Simple Moving Average (SMA) is one of the basic forecasting methods. It doesn’t rely on time series decomposition, doesn’t have a seasonal component, and doesn’t include explanatory variables. Yet, in a supply chain context, SMA is sometimes a tough benchmark to beat. Why? First things first, SMA is simply the arithmetic mean of several recent […]

# extrapolation methods

# What about the training/test sets?

Another question my students sometimes ask is how to define the sizes for the training and test sets in a forecasting experiment. If you’ve done data mining or machine learning, you’re likely familiar with this concept. But when it comes to forecasting, there are a few nuances. Let’s discuss. First and foremost, in forecasting, the […]

# How to choose forecast horizon?

One of the questions my students sometimes ask is how to set the forecast horizon. The answer depends largely on the task at hand, but there are still some guidelines. First, the forecast horizon depends on data granularity. A “year ahead” forecast on monthly data means forecasting 12 steps ahead, while for daily data, it […]

# Straight line is just fine

Look at the image above. Which forecast seems more appropriate: the red straight line (1) or the purple wavy line (2)? Many demand planners might choose option 2, thinking it better captures the ups and downs. But, in many cases, the straight line is just fine. Here’s why. In a previous post on Structure vs. […]

# Are all forecasts wrong?

You’ve probably heard the phrase “all forecasts are wrong”, suggesting that the future is unpredictable and that no forecast will ever match the actual outcome. Well, this phrase is not entirely correct, and here’s why. When your favourite forecasting approach generates point forecasts, it usually provides a conditional mean. This means it’s giving you the […]

# Multistep loss functions: Geometric Trace MSE

While there is a lot to say about multistep losses, I’ve decided to write the final post on one of them and leave the topic alone for a while. Here it goes. Last time, we discussed MSEh and TMSE, and I mentioned that both of them impose shrinkage and have some advantages and disadvantages. One […]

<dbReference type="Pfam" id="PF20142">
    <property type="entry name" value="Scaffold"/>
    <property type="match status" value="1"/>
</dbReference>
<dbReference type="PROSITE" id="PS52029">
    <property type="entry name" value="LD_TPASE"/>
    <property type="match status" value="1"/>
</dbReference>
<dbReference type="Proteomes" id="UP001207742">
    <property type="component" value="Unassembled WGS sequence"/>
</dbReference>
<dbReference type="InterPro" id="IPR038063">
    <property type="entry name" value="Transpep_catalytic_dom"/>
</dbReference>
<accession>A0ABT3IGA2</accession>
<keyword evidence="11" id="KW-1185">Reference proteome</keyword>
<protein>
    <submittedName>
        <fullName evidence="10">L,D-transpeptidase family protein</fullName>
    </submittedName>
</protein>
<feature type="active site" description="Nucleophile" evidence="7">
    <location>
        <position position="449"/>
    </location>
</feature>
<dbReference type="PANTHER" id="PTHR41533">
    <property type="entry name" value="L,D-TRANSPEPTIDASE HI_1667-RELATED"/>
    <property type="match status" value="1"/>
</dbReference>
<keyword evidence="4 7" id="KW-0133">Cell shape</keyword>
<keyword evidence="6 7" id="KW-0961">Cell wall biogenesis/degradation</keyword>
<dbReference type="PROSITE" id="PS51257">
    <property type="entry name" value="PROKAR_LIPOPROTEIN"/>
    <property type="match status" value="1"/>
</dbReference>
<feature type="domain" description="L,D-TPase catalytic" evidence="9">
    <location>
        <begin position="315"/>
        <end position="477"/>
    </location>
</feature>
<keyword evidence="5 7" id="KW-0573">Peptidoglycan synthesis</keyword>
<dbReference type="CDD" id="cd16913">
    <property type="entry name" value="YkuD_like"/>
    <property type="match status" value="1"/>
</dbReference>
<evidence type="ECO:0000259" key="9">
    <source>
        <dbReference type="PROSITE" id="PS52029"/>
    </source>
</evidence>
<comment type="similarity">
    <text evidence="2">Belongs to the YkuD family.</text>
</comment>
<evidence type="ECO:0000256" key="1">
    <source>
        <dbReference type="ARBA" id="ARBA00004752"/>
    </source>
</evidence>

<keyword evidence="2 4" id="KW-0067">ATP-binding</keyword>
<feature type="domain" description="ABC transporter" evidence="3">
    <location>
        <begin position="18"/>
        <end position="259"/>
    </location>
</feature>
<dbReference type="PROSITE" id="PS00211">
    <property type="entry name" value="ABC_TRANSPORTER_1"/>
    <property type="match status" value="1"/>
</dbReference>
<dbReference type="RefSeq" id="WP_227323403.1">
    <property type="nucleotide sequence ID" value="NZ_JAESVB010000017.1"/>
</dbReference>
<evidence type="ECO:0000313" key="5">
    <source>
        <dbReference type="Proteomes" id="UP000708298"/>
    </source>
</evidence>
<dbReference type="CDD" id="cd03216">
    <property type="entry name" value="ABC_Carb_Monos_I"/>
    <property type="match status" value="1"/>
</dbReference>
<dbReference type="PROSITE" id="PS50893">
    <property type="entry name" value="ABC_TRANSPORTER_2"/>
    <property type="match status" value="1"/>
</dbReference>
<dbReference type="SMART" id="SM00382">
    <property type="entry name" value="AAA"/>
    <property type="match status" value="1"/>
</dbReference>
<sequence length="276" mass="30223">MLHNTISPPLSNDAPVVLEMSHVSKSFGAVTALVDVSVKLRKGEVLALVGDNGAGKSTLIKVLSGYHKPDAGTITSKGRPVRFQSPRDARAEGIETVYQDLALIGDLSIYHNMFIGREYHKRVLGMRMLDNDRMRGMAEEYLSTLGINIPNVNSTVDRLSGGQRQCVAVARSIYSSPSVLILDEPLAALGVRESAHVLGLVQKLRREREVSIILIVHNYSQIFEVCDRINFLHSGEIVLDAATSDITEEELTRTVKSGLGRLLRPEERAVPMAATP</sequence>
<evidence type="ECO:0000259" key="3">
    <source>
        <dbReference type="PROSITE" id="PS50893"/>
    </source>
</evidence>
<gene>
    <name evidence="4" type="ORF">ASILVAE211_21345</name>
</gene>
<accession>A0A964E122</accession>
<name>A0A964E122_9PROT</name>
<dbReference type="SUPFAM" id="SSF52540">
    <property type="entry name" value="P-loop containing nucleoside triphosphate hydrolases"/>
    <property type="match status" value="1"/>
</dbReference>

# Multistep loss functions: Trace MSE

As we discussed last time, there are two possible strategies in forecasting: recursive and direct. The latter aligns with the estimation of a model using a so-called multistep loss function, such as Mean Squared Error for h-steps-ahead forecast (MSEh). But this is not the only loss function that can be efficiently used for model estimation. […]

# Recursive vs Direct Forecasting Strategy

Have you heard about the recursive vs direct forecasts? There’s literature about them in the areas of both ML and statistics. What’s so special about them? Here is a short post. The term “recursive” forecasting refers to the approach, when we produce one-step-ahead forecast first, then use it to produce two-steps-ahead, three-steps-ahead, and so on. […]

# What’s wrong with ARIMA?

Have you heard of ARIMA? It is one of the benchmark forecasting models used in different academic experiments, although it is not always popular among practitioners. But why? What’s wrong with ARIMA? ARIMA has been a standard forecasting model in statistics for ages. It gained popularity with the famous Box & Jenkins (1970) book and […]

# Why you should not use Holt-Winters method

Whenever I see results of an experiment that include Holt-Winters method, I shrug. You should not use it, and here is why. Holt-Winters was developed in 1960 by a student of Charles Holt, Peter Winters (Winters, 1960). He extended Holt’s exponential smoothing method (the method that introduced a trend component) to include a seasonal component. […]